Lack of market regulation and oversight means that activist investing is now required from us all.
More activism from shareholders is required in today’s business climate. The industry cannot self-regulate (see 2008 Financial Crisis). We lack powerful regulatory institutions (see SEC Bernie Madoff, ENRON). Governments are powerfully lobbied by the wealthy in the interests of the wealthy. This article shares a recent history of failure and corruption and how activist investors can play a positive role.
What is an Activist Investor?
Activist investors are those people or companies who purchase a 5% stake in a company, so they can voice their concerns or begin to influence the direction, decision making, or running of a company.
They tend to target companies that are being run badly or are not operating in the best interests of the shareholders in mind. The growth of activist investors’ activity has increased hugely over the last 30 years and more so in the last 7 years since the financial crisis.
Why has Activist Investing grown so quickly?
In the years leading up to the financial crisis in 2008 through the George W. Bush-era, banking regulations and stock market regulations have been purposefully loosened through big money lobbying. The idea of self-regulation has been pushed to the point where there is little oversight anymore.
The Securities and Exchange Commission (SEC) has seen less investment and is largely, but not completely, powerless to stop large financial crimes. Take ENRON as an example; according to the BBC, “Enron lied about its profits and stands accused of a range of shady dealings, including concealing debts, so they didn’t show up in the company’s accounts.”
This was never spotted until the bitter end, and investors lost a lot of money. If you pay an army of high-priced lawyers, you can get away with a lot of financial crime. This is made clear in the highly-rated movie “ENRON: The Smartest Guys in the Room.”
Lehman Brothers and even the Bernie Madoff Ponzi Scheme scandal are other great examples of lack of governance and even lazy money. I read the book “No One Would Listen by Harry Markopolos “ and found it to be a compelling synopsis of the lack of power of the SEC and a great example of what the Economist calls “Lazy Money.” Lazy money refers to investors and funds who invest in companies without doing due diligence on how well they are run.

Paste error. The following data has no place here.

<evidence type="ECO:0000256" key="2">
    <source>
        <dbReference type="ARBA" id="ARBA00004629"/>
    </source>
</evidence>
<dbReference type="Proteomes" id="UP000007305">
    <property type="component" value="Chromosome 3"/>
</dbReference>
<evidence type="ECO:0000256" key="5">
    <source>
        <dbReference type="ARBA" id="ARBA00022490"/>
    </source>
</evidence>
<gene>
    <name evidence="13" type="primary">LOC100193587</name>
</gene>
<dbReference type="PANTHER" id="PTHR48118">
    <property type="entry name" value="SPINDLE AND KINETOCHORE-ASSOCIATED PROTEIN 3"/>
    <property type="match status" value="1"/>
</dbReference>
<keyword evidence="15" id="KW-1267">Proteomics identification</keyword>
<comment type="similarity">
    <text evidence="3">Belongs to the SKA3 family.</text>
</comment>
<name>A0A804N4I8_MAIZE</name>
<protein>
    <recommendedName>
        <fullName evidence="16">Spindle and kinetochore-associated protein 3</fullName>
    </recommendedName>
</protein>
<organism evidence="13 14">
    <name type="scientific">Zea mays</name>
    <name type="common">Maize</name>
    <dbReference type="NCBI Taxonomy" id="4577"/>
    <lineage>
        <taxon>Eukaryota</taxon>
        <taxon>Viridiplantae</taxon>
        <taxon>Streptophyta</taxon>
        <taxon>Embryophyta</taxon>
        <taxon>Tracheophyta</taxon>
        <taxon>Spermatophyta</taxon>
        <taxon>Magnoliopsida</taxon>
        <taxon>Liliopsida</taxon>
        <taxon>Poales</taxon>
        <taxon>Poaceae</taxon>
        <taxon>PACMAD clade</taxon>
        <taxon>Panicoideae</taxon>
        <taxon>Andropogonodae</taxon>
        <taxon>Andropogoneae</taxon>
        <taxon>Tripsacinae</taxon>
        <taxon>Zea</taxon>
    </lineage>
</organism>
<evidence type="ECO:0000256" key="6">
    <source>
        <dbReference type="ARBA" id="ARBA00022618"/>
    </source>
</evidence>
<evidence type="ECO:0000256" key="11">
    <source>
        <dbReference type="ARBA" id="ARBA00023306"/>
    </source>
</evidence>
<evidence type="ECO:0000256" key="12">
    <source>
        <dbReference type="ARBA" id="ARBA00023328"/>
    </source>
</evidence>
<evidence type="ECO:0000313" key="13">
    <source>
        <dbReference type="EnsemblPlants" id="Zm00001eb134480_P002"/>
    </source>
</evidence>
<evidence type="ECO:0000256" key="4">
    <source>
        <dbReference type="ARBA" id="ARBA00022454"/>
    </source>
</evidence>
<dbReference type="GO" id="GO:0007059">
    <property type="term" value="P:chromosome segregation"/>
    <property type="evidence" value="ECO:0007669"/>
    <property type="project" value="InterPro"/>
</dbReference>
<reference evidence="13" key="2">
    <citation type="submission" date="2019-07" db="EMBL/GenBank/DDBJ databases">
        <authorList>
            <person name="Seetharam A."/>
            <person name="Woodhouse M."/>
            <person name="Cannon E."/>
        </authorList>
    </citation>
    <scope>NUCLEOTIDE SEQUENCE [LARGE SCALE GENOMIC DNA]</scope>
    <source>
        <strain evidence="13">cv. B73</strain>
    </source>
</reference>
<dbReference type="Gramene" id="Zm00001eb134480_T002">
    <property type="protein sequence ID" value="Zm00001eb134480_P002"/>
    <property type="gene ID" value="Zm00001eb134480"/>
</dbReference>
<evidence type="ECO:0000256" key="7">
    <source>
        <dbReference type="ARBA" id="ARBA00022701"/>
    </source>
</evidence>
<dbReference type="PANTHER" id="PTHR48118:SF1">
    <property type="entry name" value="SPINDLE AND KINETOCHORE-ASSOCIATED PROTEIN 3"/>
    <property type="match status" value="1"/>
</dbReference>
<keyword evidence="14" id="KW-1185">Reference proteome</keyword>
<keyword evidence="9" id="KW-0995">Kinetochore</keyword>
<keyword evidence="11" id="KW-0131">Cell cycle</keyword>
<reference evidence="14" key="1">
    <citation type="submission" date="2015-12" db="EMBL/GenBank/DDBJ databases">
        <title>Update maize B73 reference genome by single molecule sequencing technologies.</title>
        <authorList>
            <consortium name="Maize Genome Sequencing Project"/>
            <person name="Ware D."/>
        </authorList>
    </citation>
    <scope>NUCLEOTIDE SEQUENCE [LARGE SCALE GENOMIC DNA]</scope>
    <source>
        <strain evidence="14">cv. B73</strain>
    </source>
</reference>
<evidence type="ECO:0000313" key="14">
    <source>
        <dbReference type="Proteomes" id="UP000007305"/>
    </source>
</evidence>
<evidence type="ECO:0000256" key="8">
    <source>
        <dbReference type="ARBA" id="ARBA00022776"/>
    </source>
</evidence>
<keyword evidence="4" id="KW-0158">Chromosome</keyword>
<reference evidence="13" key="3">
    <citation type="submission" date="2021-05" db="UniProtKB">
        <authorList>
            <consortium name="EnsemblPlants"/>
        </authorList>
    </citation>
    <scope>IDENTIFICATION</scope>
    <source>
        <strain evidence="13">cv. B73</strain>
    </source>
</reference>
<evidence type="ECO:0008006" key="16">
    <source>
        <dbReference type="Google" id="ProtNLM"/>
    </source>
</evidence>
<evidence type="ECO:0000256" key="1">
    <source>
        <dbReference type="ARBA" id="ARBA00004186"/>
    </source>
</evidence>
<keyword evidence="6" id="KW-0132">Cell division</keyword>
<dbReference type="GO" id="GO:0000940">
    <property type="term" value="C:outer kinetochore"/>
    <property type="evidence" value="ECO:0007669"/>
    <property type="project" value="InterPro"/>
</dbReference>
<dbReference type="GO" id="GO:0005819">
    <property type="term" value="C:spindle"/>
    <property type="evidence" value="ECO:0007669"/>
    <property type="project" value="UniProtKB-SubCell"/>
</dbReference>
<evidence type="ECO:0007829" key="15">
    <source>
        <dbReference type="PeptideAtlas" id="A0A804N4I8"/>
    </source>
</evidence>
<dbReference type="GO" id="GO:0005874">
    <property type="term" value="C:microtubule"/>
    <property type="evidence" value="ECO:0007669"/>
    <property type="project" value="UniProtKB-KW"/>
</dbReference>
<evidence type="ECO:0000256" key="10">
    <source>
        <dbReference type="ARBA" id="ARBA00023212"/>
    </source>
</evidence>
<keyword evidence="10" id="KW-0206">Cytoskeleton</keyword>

There is also an excellent movie based on the book called “Chasing Madoff,” which I recommend.
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How can Activist Investors benefit the Individual Investor?
Company boards and management over time can become lazy, entrenched, and lose their innovative edge. They may be running a good business badly or running a good business and hoarding the generated wealth without distributing the gains to shareholders (See Carl Icahn’s Letter to Apple CEO Tim Cook). Good Activist Investors seek to drive improvement in how the companies are run, trim off the fat and get the company lean and efficient or ensure that the money sloshing around in the company finances are distributed back to investors if not used for good growth opportunities.
Where governmental oversight fails, activist investors have a role to play to shine a light on the dark practices of seedy boards.
That is not to say they are angels; the big activists are in it to make a profit and profit they do to the tune of 10% to 25% plus returns annually from their exploits.
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Try and Try Again – When Activist Investors get it wrong?
One of the best examples of it not quite working out for activist investors is the Bill Ackman versus Herbalife drama. Bill Ackman, in December 2012, took large short positions in Herbalife and then did a very public presentation on how Herbalife was just one huge pyramid scheme.
Investors were not convinced, and the stock promptly rose and moved to a new all-time high in 2013. But Ackman is not one to give up, and he renewed his attack in July 2014. In 2018 Ackman finally gave up his pursuit of Herbalife, which in 202 has a stock price of $51.
If Herbalife is a truly unsustainable business model, then Ackman certainly did the right thing highlighting this to the lazy money. Ultimately pyramid schemes will fail.
Caveat Emptor – Buyer Beware
So, there are benefits to having activist investors on the scene, but that is no excuse for governments or regulatory authorities to avoid the ultimate accountability they have to ensure that markets are safe and fair for us to invest our money.
We, as investors, are ultimately responsible for where and how we invest our money.
Even though individual investors only make up a small part of the volume of invested stocks and cannot easily sway market movement, we ultimately need to research what we invest in. It is your money, and if you lose it, it is your fault.
I would appreciate your thoughts on this topic – please leave a comment below; I will try to reply to all.
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